As faculty members and administrators come together in their differing roles and seek to bridge the gaps that lie between them, they share not only responsibility but also credit for the fortunes of their institutions. Just as institutions need what a loyal faculty can offer them, so do faculty themselves reap rewards from participation in the life and vitality of a local academic community. Even those faculty members who are the hottest commodities in the academic marketplace, who can write their own tickets and make their fortunes anywhere, can—and do—derive a satisfaction from being institution builders that runs deeper than the satisfactions of their individual careers.

The sense of contributing to something beyond oneself, what the committed teacher derives from interaction with students and the dedicated scholar from an enduring contribution to a field of study, awaits both faculty members and administrators who come together to make a real difference in the life of a college or university. We hold these institutions—each with its own distinctive history, identity, mission, and set of possibilities—in trust for those who will come after us. Let us give ourselves the pleasure and the privilege of feeling that they have become better places because we were a part of them.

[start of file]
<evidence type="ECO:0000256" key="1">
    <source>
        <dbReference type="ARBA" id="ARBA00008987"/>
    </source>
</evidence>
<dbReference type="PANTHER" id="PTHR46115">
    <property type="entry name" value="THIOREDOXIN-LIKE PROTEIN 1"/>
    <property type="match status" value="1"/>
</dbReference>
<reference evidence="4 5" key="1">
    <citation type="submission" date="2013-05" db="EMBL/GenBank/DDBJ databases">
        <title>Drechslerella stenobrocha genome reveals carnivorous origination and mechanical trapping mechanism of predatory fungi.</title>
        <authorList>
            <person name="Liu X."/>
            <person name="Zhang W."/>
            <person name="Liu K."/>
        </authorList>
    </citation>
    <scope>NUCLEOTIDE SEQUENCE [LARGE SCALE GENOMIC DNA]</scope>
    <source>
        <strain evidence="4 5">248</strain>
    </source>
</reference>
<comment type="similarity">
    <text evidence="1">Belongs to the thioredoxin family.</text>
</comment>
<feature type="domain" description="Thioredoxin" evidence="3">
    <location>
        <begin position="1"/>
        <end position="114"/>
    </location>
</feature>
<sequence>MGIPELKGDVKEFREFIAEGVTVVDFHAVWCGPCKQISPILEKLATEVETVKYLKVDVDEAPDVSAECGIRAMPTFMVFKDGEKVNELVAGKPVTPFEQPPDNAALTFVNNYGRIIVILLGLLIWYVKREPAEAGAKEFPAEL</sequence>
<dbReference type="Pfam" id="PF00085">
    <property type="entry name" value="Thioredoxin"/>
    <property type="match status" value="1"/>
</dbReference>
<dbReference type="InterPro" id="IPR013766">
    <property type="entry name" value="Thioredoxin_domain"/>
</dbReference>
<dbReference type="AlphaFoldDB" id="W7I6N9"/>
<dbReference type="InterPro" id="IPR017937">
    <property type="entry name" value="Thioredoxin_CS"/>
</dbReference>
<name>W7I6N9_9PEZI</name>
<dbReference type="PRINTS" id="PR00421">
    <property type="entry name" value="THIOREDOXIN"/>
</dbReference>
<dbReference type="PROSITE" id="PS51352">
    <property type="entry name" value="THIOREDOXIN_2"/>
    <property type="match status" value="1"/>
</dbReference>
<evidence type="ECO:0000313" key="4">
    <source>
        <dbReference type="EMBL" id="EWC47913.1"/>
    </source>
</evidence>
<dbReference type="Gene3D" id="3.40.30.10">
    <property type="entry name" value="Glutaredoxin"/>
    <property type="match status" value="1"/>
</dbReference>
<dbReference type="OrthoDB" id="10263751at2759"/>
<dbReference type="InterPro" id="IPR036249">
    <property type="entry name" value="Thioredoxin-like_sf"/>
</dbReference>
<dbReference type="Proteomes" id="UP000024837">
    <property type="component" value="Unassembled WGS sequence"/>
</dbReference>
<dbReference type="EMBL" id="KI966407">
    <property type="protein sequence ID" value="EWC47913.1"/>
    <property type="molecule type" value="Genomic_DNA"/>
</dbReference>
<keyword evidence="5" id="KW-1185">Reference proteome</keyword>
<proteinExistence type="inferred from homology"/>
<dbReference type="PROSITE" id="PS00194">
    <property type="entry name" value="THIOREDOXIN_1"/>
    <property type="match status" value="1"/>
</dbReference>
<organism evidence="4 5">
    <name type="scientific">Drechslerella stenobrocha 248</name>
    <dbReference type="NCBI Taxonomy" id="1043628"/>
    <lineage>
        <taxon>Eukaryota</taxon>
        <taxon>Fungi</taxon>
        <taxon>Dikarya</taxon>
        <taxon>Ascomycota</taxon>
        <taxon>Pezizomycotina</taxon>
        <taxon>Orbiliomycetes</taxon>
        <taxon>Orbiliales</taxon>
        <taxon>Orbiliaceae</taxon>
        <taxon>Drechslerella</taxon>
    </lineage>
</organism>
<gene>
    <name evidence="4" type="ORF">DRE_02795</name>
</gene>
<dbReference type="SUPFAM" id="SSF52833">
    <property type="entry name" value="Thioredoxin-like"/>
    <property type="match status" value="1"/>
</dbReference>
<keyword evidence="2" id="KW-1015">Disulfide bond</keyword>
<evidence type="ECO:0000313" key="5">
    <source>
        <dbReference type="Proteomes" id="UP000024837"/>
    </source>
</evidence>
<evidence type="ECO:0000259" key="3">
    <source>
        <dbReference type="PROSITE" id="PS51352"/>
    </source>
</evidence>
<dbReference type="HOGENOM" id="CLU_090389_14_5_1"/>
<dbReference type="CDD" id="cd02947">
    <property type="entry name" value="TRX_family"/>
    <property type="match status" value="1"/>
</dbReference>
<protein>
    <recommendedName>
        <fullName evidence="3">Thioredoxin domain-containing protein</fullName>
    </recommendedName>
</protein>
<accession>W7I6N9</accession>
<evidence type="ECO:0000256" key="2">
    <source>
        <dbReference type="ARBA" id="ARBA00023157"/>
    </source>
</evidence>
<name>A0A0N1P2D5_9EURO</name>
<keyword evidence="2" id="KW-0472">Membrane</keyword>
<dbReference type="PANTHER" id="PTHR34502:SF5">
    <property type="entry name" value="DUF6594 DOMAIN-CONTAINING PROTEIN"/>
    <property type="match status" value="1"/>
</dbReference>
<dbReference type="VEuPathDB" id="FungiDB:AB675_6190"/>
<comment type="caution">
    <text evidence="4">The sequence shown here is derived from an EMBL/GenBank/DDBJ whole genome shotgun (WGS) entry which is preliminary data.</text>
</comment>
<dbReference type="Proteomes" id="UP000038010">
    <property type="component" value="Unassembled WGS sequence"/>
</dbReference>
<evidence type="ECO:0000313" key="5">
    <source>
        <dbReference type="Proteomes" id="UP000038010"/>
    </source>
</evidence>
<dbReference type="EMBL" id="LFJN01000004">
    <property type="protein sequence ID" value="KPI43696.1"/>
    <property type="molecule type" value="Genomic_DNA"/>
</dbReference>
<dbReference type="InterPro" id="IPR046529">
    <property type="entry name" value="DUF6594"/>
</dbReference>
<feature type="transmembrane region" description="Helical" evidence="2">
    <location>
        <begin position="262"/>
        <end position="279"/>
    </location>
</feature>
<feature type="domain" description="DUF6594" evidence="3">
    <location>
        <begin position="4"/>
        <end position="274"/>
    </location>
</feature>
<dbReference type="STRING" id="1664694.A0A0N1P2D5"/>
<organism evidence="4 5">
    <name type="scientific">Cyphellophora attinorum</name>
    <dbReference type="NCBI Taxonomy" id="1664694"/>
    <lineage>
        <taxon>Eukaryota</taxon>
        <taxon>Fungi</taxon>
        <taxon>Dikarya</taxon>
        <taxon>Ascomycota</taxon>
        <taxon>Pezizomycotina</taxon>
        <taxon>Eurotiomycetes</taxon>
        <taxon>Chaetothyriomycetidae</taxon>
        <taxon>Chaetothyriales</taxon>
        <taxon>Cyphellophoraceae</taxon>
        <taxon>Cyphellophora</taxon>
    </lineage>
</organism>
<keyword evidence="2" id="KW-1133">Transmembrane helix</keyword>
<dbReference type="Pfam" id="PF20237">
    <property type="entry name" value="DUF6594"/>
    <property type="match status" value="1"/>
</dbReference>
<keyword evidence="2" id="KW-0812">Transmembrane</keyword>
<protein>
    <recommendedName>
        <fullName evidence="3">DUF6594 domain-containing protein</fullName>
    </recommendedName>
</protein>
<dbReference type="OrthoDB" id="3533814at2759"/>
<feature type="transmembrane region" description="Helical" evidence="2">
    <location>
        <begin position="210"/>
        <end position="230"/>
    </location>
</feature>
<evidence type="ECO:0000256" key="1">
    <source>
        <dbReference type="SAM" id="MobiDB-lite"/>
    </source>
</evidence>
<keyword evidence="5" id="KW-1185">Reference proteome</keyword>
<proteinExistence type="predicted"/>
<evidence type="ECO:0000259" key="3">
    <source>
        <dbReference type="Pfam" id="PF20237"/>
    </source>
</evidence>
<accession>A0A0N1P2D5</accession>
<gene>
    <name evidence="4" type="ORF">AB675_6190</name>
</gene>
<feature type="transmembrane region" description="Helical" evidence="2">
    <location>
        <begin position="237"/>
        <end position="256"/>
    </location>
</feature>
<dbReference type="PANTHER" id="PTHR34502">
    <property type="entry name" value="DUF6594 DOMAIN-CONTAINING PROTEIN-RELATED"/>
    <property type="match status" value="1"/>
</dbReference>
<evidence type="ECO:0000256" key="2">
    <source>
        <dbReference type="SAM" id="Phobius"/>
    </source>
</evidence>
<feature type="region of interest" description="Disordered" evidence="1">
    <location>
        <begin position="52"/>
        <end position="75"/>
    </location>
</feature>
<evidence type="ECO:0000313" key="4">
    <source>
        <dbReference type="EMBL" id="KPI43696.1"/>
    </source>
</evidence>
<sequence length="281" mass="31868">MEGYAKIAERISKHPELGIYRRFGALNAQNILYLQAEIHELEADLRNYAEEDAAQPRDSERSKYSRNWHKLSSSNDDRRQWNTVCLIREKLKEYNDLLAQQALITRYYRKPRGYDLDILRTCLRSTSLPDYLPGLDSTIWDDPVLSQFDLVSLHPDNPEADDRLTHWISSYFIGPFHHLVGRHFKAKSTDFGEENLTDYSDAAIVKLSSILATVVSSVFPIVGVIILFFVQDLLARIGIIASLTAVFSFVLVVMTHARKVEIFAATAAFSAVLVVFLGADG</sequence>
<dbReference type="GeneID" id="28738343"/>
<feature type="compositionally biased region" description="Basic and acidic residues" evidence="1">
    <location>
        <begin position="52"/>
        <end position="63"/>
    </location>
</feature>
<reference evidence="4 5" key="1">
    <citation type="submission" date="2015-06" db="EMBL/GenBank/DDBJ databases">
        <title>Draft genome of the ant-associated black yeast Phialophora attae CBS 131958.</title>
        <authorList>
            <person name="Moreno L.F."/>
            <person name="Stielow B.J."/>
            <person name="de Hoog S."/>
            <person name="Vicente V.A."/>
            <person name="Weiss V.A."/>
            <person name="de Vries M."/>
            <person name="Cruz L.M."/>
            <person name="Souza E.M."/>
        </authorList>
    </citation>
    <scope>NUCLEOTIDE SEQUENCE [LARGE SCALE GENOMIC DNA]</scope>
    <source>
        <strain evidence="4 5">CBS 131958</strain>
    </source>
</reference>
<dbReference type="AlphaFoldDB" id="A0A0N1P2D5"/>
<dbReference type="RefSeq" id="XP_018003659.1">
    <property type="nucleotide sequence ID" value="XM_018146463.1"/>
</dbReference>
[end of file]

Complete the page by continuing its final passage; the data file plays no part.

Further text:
1 Alvin G. Gouldner, "Cosmopolitans and Locals: Toward An Analysis of Latent Social Roles," Administrative Science Quarterly 2, 1957. Some of the following discussion of Gouldner's work was included in Judith Shapiro, "What Will It Take to Attract and Retain Outstanding Faculty?" DePauw Conference on Leadership in the Twenty-first Century, Report of the Proceedings, 1989. [Back to text.]

2 In an often-cited study, Robert McCaughey, Professor of History and former Dean of the Faculty at Barnard College, provides evidence for a correlation between research productivity and teaching effectiveness at a group of selective liberal arts colleges (Scholars and Teachers, New York: Conceptual Litho Reproductions, Inc., 1994). [Back to text.]